When Jo Robinson won my Doodle Contest, she didn’t just win a doodle, she also won a story, written by me, using the five words she provided. Her words are:
Below is the result of my storytelling efforts. Enjoy!
Andrea fought her way through the dense underbrush with little success, her machete now as dull as a dollar store steak knife. Nonetheless, she pressed onward, ignoring her exhaustion and the thorns that mercilessly slashed her clothes and pierced her skin. She was close now. She knew it. She didn’t know how she knew – her destination could not be found in the travel books or on any map – but she knew.
Or did she? A niggling little pang of doubt poked at her brain stem. Her husband’s words echoed in her head, in a whispered but never-ending loop.
“You want to go to where?” he had sputtered, aghast.
“Zimbabwe,” Andrea replied.
“Zimbabwe? Are you nuts?” He shook his head. “If you want to go someplace, why don’t you, me and the kids go to the Poconos? They got that go-kart place there.”
The Poconos was lovely this time of year, her brain conceded, but a spiritual journey was a bit more important than undersized cars with lawnmower engines.
Andrea had eaten all the food packed in her duffel except for some prune jelly. Why did I buy this? she wondered. Then she remembered the three-for-one sale at the ACME and amended her thoughts: Why did I buy three of these?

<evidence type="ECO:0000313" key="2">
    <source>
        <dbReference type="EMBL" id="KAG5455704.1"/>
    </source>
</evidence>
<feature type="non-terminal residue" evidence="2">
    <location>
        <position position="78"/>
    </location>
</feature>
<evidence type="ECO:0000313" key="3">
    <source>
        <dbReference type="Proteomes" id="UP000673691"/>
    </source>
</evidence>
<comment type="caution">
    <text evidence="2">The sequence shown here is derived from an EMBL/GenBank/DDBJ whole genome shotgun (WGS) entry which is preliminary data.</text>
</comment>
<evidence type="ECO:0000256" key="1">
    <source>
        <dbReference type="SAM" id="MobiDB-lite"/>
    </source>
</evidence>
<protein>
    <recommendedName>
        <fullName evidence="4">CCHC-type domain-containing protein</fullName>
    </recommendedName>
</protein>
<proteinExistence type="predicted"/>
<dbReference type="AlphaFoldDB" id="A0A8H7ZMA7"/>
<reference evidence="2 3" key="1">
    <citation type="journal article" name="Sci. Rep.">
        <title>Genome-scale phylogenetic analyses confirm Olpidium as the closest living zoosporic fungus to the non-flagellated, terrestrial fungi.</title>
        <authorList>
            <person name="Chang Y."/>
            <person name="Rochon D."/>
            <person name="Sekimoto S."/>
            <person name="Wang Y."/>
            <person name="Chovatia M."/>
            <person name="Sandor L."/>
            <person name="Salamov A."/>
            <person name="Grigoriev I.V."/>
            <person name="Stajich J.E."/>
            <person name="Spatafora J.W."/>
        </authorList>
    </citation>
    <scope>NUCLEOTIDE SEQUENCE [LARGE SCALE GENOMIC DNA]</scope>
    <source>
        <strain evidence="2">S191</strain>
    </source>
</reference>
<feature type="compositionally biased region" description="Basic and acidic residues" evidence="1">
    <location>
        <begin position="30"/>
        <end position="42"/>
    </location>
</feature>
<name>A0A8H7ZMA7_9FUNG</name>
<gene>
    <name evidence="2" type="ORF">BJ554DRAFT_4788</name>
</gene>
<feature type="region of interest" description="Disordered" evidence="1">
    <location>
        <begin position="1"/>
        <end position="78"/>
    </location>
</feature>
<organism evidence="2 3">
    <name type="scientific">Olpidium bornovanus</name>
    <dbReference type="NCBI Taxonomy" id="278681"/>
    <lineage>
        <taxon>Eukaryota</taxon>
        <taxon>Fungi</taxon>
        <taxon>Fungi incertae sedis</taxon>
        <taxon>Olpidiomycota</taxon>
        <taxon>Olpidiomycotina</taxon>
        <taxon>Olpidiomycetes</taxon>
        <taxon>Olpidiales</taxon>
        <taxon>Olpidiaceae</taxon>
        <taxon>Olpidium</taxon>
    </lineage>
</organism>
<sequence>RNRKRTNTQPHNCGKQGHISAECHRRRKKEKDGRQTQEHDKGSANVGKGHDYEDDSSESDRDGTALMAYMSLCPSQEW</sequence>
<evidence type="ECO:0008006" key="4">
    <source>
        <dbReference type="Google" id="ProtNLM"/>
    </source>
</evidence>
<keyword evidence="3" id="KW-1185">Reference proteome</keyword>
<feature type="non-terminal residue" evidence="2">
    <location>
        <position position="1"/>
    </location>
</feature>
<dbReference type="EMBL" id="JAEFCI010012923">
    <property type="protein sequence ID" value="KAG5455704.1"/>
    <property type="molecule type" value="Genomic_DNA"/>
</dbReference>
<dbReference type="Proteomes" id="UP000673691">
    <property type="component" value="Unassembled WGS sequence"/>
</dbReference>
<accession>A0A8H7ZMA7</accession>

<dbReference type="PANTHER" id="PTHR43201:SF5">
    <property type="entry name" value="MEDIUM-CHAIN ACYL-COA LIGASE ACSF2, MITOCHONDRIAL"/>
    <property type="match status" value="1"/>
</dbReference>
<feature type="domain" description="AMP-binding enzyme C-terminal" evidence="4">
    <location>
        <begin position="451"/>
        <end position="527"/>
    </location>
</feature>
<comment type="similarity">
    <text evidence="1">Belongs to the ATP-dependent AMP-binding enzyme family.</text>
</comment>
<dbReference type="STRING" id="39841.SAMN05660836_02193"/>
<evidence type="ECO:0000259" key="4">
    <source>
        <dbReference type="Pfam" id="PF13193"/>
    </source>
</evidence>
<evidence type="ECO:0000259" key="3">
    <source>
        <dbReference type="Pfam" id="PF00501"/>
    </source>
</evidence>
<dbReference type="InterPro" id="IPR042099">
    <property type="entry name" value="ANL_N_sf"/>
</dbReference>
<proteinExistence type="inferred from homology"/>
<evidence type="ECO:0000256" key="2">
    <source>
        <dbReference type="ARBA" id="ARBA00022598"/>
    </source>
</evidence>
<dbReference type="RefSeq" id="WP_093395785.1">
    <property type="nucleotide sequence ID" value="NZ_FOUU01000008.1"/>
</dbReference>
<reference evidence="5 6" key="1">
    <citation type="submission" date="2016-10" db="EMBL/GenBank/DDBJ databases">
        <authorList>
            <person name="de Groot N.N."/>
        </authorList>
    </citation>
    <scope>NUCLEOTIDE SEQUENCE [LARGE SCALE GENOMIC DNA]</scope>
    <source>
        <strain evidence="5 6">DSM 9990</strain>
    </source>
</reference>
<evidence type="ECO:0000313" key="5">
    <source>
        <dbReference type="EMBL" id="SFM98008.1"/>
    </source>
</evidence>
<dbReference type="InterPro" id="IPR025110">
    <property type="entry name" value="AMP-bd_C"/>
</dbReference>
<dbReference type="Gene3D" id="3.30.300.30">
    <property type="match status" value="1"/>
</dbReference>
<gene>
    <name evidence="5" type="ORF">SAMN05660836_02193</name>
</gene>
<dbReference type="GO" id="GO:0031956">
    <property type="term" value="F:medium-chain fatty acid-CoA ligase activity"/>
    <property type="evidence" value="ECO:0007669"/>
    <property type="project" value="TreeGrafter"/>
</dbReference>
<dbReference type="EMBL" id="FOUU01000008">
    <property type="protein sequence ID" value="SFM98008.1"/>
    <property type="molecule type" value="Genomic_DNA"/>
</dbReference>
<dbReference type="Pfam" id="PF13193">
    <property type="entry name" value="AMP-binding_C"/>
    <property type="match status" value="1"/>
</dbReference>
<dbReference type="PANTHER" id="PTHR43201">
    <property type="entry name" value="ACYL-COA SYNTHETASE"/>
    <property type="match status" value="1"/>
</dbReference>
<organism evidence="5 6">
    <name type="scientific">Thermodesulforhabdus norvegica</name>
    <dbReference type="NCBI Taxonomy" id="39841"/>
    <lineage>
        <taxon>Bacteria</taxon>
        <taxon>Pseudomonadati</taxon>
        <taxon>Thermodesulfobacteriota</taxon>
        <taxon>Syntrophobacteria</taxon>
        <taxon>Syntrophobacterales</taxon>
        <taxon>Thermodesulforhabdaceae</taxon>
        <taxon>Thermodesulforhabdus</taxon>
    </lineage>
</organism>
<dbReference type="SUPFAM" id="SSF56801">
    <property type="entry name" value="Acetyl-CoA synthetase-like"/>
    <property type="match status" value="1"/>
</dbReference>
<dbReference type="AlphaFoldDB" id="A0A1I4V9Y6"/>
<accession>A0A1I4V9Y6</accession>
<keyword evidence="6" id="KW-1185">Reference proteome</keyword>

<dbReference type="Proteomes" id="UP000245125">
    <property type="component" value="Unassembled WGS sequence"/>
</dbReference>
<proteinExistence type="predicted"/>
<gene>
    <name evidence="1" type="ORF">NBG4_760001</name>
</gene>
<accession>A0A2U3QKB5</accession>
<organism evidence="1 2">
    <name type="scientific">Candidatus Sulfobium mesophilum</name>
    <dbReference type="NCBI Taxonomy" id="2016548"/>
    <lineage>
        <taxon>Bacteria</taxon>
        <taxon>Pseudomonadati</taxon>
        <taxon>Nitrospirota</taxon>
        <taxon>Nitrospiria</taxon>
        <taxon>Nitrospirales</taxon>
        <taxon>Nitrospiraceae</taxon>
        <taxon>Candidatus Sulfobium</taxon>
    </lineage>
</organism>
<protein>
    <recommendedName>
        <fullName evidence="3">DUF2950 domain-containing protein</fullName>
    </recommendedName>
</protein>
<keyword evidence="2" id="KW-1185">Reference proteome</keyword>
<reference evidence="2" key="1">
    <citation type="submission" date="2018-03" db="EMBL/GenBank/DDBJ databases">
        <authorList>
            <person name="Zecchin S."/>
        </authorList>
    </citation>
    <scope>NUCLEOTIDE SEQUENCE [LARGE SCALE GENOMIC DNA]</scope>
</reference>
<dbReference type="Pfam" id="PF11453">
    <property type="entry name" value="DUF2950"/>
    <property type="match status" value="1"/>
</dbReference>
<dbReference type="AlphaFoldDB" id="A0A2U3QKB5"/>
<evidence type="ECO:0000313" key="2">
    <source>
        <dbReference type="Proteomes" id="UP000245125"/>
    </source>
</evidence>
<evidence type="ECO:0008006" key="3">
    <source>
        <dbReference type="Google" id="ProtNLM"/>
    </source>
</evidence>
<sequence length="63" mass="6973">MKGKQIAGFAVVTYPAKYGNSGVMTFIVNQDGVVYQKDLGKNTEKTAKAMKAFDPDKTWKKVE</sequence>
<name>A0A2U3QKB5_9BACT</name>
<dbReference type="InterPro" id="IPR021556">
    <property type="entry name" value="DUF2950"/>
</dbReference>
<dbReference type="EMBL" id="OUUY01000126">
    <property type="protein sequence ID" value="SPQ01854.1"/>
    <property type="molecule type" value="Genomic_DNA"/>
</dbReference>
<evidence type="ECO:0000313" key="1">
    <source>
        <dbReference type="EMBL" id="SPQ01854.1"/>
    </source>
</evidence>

But food was food. She tipped back her head, let the wriggling chunks slide down her throat, and hoped that the jungle had a few clean restrooms.
A final dull whack of her machete sent Andrea sprawling into a clearing of swaying yellow grass. In the center of this place stood a tower of a man clad in black and still as stone.
She looked up into his eyes and could feel his stare burrow into her very soul, revealing everything about her: her thoughts and fears and desires – and that time when she was ten when she picked her nose and ate it.
“Are you…” she gasped.
The man tipped his head in assent.
“The Great and All-Knowing Weatherwax?”
Again the man nodded.
Andrea collapsed onto the ground in supplication. “I have been searching for you, sir. Searching for you for weeks. Traveling across oceans and deserts and through this jungle hoping and praying that we would meet. Hoping and praying that you could bestow upon me some kind of advice or wisdom. Could you tell me something? Anything? Something that will give me purpose and meaning? Something I can do to improve my life and the lives of those around me?”
He again nodded. “This I can do. Listen, my child.”
“I’m listening,” Andrea held her breath.
Weatherwax closed his eyes. He spread out his arms and gave himself over to the will of a higher power.
Then he spoke, his words a mournful, otherworldly whisper.
“Anybody but Trump,” he said.